PARKERSBURG - Donations from teachers at Parkersburg High School are going to make it possible for some students to pay for Advanced Placement tests.
Last week, education officials were left scrambling after discovering federal money for a waiver program to allow students who qualify for free and reduced-priced lunch to take AP tests for college credit was not available. Dixie Billheimer, chief executive officer for the West Virginia Center for Professional Development, said they had received no word yet from the U.S. Department of Education regarding the waivers. Last year, the center received $53,000 in federal funds for the program.
Officials said teachers have raised enough money through donations to cover the costs of Parkersburg High School students to take the tests.
Wood County Schools Superintendent Pat Law talked with Parkersburg High School Principal Pam Goots and it appears donations from teachers have raised enough money to cover the costs, close to $1,000.
Parkersburg South High School guidance counselor Jim Blanc said they have received no word on the test money.
"We will order the test as we always have," he said.
The tests must be ordered by Friday.
Blanc said community members have contacted the school, offering to cover the costs of the tests. Regardless of what happens, Blanc said the school will offer the tests for students.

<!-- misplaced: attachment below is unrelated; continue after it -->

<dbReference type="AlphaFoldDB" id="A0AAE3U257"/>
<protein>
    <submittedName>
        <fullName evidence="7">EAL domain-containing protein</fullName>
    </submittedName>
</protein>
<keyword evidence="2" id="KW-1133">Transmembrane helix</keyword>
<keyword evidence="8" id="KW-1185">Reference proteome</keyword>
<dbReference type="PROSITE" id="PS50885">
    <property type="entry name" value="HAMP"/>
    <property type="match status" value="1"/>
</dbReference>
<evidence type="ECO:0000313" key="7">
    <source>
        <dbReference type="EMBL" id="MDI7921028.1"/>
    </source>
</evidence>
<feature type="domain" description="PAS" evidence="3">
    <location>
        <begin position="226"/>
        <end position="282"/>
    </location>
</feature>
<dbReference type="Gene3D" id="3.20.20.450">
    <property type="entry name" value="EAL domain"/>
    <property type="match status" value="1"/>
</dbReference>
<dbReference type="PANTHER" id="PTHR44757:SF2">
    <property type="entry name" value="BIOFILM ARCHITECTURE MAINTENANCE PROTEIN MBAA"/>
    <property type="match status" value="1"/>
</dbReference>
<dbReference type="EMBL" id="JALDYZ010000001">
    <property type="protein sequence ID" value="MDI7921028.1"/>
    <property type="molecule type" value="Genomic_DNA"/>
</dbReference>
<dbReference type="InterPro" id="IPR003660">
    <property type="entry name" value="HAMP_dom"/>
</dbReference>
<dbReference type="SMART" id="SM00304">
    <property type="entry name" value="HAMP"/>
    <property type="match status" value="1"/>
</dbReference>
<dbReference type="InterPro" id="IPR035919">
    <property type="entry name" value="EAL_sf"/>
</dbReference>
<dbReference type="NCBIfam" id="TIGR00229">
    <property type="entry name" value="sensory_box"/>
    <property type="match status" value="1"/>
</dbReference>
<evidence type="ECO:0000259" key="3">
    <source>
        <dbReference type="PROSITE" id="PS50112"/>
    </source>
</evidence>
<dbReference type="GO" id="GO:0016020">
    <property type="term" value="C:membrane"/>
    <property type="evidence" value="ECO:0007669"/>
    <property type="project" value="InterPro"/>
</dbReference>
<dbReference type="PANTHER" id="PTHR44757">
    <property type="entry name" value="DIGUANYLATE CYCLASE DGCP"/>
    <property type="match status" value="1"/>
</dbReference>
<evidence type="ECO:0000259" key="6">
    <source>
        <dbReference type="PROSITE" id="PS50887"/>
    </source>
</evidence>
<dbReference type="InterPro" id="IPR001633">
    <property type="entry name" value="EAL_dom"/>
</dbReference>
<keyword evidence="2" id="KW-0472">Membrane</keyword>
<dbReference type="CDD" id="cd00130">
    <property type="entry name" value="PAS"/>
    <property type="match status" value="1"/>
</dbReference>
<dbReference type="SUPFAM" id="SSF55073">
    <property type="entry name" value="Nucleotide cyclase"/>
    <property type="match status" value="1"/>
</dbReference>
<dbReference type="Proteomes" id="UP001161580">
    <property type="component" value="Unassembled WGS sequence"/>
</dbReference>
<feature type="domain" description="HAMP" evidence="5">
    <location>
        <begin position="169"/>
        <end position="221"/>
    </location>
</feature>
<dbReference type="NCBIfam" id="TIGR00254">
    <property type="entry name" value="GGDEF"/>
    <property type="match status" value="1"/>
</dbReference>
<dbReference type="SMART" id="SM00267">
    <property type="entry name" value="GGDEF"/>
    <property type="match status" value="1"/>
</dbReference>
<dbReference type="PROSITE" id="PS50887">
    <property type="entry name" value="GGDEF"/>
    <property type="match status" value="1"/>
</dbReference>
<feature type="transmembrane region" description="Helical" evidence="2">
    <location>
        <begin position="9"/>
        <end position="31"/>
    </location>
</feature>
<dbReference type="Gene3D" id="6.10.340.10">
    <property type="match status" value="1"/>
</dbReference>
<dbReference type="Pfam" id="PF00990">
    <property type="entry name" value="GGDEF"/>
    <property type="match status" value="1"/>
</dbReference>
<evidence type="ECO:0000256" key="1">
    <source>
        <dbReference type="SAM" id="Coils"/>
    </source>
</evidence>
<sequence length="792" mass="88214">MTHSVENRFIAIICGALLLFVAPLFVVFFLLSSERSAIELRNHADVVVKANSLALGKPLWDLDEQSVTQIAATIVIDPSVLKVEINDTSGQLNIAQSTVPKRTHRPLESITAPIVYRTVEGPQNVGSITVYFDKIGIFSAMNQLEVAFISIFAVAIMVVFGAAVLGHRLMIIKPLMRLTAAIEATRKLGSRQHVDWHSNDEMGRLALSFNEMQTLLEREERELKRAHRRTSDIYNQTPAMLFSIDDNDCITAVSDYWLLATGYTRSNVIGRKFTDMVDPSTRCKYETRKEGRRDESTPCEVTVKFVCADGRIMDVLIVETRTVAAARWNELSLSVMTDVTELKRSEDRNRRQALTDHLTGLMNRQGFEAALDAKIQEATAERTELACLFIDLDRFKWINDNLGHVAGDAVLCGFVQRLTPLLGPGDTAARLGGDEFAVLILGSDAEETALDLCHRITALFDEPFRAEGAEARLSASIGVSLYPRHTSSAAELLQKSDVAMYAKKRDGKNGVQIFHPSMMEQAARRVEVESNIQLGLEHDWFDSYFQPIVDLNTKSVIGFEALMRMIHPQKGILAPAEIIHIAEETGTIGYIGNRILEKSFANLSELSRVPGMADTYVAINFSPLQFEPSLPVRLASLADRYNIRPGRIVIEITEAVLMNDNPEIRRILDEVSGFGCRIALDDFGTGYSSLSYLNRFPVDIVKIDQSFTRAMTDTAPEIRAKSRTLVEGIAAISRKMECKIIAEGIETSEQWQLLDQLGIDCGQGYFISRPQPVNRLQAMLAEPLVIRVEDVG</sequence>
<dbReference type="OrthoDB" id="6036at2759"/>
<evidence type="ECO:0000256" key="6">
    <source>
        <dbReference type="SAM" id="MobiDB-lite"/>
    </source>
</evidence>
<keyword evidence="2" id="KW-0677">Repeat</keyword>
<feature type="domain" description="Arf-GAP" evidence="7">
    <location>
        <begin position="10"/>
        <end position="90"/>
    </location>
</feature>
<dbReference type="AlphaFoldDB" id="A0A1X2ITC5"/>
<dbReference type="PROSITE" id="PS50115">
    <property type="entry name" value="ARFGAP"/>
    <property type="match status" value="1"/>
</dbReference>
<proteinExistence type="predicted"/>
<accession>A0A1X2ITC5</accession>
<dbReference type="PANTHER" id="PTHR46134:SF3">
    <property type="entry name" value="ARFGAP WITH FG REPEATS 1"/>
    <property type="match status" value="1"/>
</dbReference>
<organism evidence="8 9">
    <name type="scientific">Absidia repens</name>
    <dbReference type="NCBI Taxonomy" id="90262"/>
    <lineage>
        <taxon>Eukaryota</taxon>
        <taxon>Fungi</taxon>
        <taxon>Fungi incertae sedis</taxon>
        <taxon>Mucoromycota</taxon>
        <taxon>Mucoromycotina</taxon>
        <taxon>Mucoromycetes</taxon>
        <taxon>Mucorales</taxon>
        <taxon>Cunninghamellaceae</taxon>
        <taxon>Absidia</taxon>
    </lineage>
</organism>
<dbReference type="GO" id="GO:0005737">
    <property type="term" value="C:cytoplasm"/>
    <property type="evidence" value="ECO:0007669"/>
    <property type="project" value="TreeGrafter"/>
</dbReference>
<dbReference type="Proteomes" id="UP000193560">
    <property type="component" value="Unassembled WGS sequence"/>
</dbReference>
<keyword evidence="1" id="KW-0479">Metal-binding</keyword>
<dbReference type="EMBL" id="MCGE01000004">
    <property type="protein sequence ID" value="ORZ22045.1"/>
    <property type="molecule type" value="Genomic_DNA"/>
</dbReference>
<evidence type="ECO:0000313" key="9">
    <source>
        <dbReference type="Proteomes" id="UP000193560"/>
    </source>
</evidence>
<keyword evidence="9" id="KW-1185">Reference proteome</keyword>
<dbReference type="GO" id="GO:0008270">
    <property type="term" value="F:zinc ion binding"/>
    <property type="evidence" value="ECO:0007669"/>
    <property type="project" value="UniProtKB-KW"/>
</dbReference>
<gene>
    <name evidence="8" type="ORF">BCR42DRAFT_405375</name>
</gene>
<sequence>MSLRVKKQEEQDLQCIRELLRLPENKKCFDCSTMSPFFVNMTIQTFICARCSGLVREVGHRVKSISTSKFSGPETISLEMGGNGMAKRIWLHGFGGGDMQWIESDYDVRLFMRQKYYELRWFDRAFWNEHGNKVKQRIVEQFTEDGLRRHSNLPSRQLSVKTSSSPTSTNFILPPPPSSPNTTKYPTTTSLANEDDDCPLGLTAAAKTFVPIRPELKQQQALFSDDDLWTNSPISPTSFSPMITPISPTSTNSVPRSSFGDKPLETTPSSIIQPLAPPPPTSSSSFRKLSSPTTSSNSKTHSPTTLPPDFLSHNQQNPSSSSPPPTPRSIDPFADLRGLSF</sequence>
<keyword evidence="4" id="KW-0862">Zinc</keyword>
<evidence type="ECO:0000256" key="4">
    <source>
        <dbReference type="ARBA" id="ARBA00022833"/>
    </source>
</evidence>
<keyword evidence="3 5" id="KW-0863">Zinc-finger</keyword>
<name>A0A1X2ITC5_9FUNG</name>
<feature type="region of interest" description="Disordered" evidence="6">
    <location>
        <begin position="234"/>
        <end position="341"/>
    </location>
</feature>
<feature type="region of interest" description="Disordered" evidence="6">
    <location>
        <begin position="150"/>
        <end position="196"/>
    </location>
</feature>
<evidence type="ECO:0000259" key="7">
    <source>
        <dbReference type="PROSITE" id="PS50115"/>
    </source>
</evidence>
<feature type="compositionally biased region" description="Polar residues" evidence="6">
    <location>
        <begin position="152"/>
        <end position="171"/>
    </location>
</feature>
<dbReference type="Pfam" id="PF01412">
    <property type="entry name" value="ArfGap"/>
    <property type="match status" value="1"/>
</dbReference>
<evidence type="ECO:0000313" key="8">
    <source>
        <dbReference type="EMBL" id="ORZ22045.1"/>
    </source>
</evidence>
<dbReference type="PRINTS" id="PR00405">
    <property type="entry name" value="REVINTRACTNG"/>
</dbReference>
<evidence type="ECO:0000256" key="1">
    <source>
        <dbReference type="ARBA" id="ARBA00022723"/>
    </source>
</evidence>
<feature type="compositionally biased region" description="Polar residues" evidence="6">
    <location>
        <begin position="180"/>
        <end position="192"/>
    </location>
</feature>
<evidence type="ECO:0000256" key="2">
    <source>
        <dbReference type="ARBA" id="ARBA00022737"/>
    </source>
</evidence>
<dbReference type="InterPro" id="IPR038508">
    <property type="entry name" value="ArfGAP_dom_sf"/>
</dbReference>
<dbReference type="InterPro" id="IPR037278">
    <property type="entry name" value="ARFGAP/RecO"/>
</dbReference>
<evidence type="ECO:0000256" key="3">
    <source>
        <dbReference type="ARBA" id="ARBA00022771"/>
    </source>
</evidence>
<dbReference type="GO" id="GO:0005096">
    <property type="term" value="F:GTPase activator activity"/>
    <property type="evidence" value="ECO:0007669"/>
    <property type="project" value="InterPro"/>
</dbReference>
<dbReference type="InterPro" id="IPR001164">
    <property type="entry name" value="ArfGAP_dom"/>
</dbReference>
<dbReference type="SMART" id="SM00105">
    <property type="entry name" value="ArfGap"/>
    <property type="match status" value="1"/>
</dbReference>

"We are not going to exclude anybody," he said. "We will worry about paying for it later."
Goots said if the federal money comes through, school officials will try to reimburse the teachers who made donations.
"But we are all operating on the assumption we won't get any money," she said.
Goots said Wood County already provides some money to assist with the testing costs for students who have a financial hardship but don't qualify for free and reduced-priced lunch. Wood County Schools Assistant Superintendent Sue Woodward said that money (about $500) has not been allocated. With the federal program tapped, Woodward said the school system may not hand out the $500 to the students who "fell between the cracks."
In recent weeks the Wood County Schools board has appropriated $900,000 in unbudgeted funds for athletic facilities improvements to Stadium Field and the Erickson All-Sports Facility. Law was asked if the board would look to reimburse teachers for their efforts.
"I don't know that we would be able to reimburse them,' he said.
"We have to look at what we are doing long-term and if we have to face this year to year. We will have to look at that long-term, what the answer may be."